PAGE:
Stack Overflow is a community of 4.7 million programmers, just like you, helping each other.

Join them; it only takes a minute:

Sign up
Join the Stack Overflow community to:
  1. Ask programming questions
  2. Answer and help your peers
  3. Get recognized for your expertise

In CSS3, is there any attribute that takes false or null value? I suppose and expect not, but wanted to make sure.

I am writing a javascript code (related to ajax interaction) that sets or removes an attribute to/from some DOM object. The function takes an attribute name and its value as the arguments, and I am thinking that, if the value turns out to be false or null, then removeAttribute() function should be called, and otherwise, the attribute should be assigned with that value. If there is a style attribute that possibly takes false or null value, then I cannot do that, so I wanted to make sure.

share|improve this question
1  
All valid css values are strings. – kennebec Jan 8 '12 at 4:56
    
@kennebec Aren't integers also possible? -- That's what I had thought, but I assume you are right. Thanks for the information. – sawa Jan 8 '12 at 5:02
up vote 1 down vote accepted

No, there is no attribute that takes false or null. However, I am pretty sure you can create your property without any visual impact.

share|improve this answer
    
The attribute I am bothered with is, for example, loop attribute used in <audio>. This kind of attributes are supposed to be absent when you want it to be "false", so if I set it to something like loop=false, it is still recognized as true as long as the attribute is there. That is why I need to remove it instead of assigning false. – sawa Jan 8 '12 at 4:48
    
Thanks for help. – sawa Jan 8 '12 at 5:03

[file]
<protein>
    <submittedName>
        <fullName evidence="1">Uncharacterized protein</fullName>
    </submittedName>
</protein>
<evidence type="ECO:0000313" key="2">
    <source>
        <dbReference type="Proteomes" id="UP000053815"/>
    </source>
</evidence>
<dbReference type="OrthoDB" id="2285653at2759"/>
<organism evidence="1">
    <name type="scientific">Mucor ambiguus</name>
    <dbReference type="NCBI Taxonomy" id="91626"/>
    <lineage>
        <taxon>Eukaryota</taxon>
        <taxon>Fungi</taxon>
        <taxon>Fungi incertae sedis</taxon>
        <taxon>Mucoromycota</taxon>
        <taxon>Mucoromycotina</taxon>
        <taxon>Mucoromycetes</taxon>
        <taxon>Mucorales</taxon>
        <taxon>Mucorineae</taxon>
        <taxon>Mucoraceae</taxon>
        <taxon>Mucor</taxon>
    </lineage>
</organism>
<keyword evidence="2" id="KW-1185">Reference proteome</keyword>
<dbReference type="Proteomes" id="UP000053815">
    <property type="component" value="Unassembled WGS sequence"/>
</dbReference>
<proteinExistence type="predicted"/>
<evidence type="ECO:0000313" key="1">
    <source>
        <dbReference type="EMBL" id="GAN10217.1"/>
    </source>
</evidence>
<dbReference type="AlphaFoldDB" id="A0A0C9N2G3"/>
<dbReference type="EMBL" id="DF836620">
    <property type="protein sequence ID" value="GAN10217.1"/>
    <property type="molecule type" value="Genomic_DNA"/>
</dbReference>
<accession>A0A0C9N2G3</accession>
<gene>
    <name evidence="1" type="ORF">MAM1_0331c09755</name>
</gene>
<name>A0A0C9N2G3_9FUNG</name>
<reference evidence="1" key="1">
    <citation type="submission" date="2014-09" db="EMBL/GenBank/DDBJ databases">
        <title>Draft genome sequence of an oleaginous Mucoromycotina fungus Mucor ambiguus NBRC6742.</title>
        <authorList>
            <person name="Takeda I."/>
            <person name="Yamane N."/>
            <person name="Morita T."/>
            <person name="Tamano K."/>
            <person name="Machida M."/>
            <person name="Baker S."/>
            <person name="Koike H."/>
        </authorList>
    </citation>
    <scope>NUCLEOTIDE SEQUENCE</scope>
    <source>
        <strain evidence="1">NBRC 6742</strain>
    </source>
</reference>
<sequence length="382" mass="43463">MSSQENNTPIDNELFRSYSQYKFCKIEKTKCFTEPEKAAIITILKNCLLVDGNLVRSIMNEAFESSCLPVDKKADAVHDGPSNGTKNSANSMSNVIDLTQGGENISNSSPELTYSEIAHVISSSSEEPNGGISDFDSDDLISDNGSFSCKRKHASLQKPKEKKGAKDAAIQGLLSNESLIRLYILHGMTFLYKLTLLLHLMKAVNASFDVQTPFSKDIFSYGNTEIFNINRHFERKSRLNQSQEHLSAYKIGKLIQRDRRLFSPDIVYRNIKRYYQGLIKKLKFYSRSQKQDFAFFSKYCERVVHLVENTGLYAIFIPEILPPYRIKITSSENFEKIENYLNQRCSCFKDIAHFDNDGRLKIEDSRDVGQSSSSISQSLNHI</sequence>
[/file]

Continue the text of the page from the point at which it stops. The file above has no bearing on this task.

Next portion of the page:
Actually, I tested it now, and if I set a value as false, it does indeed seem to be recognized as false. I will be asking another question to make sure about this point. – sawa Jan 8 '12 at 6:03
    
@sawa loop=false remains true unless the entire loop attribute is removed. Basically, the presence of just loop is what a tag needs to do something else. You need to use something like jQuery to remove the entier loop attribute (or at least that's what I would do). Now, if you set a different undefined attribute to false, then you are able to recognize it as false. – blake305 Jan 8 '12 at 6:08
    
Thanks for the quick reply, but I just posted another question: stackoverflow.com/questions/8775782 about the same time you commented back. I am with javascript, and I did loop=false, and that seems to have effect in stopping the loop of the audio play back. Maybe what you say is right, and this might be just a peculiar thing about Google Chorome. I will also see what others will say. Thanks for the help. – sawa Jan 8 '12 at 6:16

No. Even ones like speak-header which have only two possible values can still accept the special value inherit.

share|improve this answer
    
Thank you. Good to know that. – sawa Jan 8 '12 at 5:04

Your Answer

 
discard

By posting your answer, you agree to the privacy policy and terms of service.

Not the answer you're looking for? Browse other questions tagged or ask your own question.